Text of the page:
Carter: Zimbabwe Crisis Worse Than Feared

Speaking as The Elders, a group of statesmen and humanitarian advocates, former US president Jimmy Carter, left, former UN secretary-general Kofi Annan, center, and rights advocate Graca Machel, right, during their media conference in Johannesburg, South Africa, Monday Nov. 24, 2008. Kofi Annan, Jimmy Carter and Graca Machel say Zimbabwe's leaders do not know or do not care about the "deep suffering" caused by the country's crisis and call for Southern African leaders to take decisive action to halt it. Speaking as The Elders they welcome South Africa's harder stance and withholding of agricultural aid until Zimbabwe's rival political parties form a power-sharing government. (AP Photo/Themba Hadebe) AP Photo/Themba Hadebe

Former U.S. President Jimmy Carter says the crisis in Zimbabwe appears to be much worse than anything ever imagined.

A cholera epidemic has killed hundreds of Zimbabweans and spilled across the border into South Africa. Officials say Zimbabwe's political and economic collapse caused the outbreak.

A humanitarian mission by President Carter, former U.N. Secretary-General Kofi Annan and human rights advocate Graca Machel (the wife of Nelson Mandela) was blocked this weekend when the government of Zimbabwean president Robert Mugabe refused them entry.

The three are part of a group called The Elders that was formed by Mandela to help foster peace.

Instead, they met with charity, donor and civil leaders from Zimbabwe in neighboring South Africa.

Carter said the stories they heard on the collapse of education, health and agriculture "are all indications that the crisis in Zimbabwe is much worse than anything we ever imagined."

He said "the leadership in Harare don't want to admit there is a crisis."

Adding to the implied criticism of regional leaders, he said "I get the feeling that even the leaders of SADC (the Southern African Development Community) do not know what is going on" in Zimbabwe.

He called for the southern Africans as well as the African Union and the United Nations to send in teams to assess the situation in Zimbwabwe with regard to disease outbreaks, food shortages, and how the monetary system and other social institutions are being affected, "so the whole world would know what we have learnt the last three days."

(AP Photo )
(A man suffering from cholera is taken in a cart to a nearby clinic in the suburb of Budiriro, Harare, Nov. 20, 2008. The collapse of the country's healthcare system, the lack of clean water and poorly-maintained sewage systems have seen the waterborne disease thrive.)

Annan said they also met with Zimbabwe opposition leaders and stressed to them that "the most important thing is the people's lives." He said they would have given the same message to Mugabe, if they had had a chance.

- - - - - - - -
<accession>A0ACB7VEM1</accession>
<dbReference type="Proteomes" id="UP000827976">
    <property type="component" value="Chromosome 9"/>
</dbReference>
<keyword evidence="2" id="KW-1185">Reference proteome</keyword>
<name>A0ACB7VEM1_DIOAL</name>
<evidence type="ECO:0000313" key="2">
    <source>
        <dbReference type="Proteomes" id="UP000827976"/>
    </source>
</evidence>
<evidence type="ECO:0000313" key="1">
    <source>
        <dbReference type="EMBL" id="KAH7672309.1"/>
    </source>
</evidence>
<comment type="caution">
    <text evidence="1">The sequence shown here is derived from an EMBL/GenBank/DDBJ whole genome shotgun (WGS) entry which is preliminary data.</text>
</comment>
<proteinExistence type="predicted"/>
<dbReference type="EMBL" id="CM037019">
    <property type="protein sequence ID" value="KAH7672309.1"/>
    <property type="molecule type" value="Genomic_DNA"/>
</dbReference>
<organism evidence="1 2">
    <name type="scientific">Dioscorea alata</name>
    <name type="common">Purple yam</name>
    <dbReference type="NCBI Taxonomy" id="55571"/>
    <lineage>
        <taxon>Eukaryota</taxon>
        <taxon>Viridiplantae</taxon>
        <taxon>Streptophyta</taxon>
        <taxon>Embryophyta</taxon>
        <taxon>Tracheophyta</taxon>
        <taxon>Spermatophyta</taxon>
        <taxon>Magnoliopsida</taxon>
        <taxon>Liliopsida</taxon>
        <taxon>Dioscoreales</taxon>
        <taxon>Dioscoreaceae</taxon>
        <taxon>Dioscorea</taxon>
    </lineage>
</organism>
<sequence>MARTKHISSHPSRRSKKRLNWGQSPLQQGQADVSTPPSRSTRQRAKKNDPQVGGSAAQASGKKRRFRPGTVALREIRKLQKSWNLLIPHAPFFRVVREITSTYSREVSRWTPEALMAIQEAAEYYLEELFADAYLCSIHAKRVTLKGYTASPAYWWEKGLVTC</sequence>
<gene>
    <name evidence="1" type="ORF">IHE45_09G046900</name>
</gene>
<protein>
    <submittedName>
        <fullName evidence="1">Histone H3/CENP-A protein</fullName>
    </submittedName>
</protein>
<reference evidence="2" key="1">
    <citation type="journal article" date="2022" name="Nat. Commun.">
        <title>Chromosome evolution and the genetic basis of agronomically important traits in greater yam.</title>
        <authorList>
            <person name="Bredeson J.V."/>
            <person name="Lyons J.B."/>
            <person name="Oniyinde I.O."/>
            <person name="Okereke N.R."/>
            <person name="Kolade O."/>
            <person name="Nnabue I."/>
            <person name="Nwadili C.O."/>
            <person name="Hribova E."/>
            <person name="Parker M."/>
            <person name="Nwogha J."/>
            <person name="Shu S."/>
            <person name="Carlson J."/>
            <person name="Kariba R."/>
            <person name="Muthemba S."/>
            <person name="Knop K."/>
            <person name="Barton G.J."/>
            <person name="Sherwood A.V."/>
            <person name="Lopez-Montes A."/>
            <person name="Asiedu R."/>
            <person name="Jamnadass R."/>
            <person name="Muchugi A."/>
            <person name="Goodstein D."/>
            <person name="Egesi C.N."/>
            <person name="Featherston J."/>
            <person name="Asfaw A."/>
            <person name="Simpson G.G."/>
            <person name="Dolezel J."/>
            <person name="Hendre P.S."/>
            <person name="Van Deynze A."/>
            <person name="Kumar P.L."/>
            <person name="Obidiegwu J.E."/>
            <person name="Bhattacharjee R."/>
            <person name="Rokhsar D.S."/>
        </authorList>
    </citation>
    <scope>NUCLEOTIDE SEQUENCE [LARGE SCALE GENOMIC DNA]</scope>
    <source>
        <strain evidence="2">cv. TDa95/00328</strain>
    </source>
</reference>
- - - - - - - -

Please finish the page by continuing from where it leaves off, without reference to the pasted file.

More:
Both the Elders and the South African leaders on Monday agreed that it is difficult to separate Zimbabwe's humanitarian crisis from the political issues.

"These are two sides of the same coin and we need to deal with them simultaneously with the urgency they deserve," Motlanthe said.

South Africa Warns Situation In Zimbabwe May Implode

South Africa's president warned Monday that the situation in neighboring Zimbabwe "may implode and collapse" and announced a new round of talks to help resolve the crisis.

The comments, some of the strongest yet by South Africa, come as a cholera epidemic has killed hundreds of Zimbabweans and spilled across the border into South Africa.

South African President Kgalema Motlanthe and the leader of the country's ruling party, Jacob Zuma, expressed grave concern at Zimbabwe's deepening humanitarian crisis.

"Unless this root cause of the political absence of a legitimate government is solved, the situation will get worse and may implode and collapse," Motlanthe said.

Zimbabwe has been in political deadlock since opposition leader Morgan Tsvangirai won the most votes in the March presidential election but not enough to avoid a runoff.

(AP Photo/Tsvangirayi Mukwazhi)
Mugabe (left), who has been in power since independence in 1980, claimed victory in the June runoff after Tsvangirai dropped out over violence aimed at his supporters.

The two agreed in September to share power but the talks have stalled over the allocation of Cabinet posts, with the opposition accusing Mugabe of trying to hold onto key positions.

Mediation led by former President Thabo Mbeki will resume Tuesday in South Africa and center on a constitutional amendment to allow a power-sharing government, Motlanthe said.

Zuma, the African National Congress leader who is likely to be the country's next president, said that a team would be sent "soon" to Zimbabwe.

South Africa's harder stance against Mugabe was welcomed Monday by Carter, Annan and Machel.
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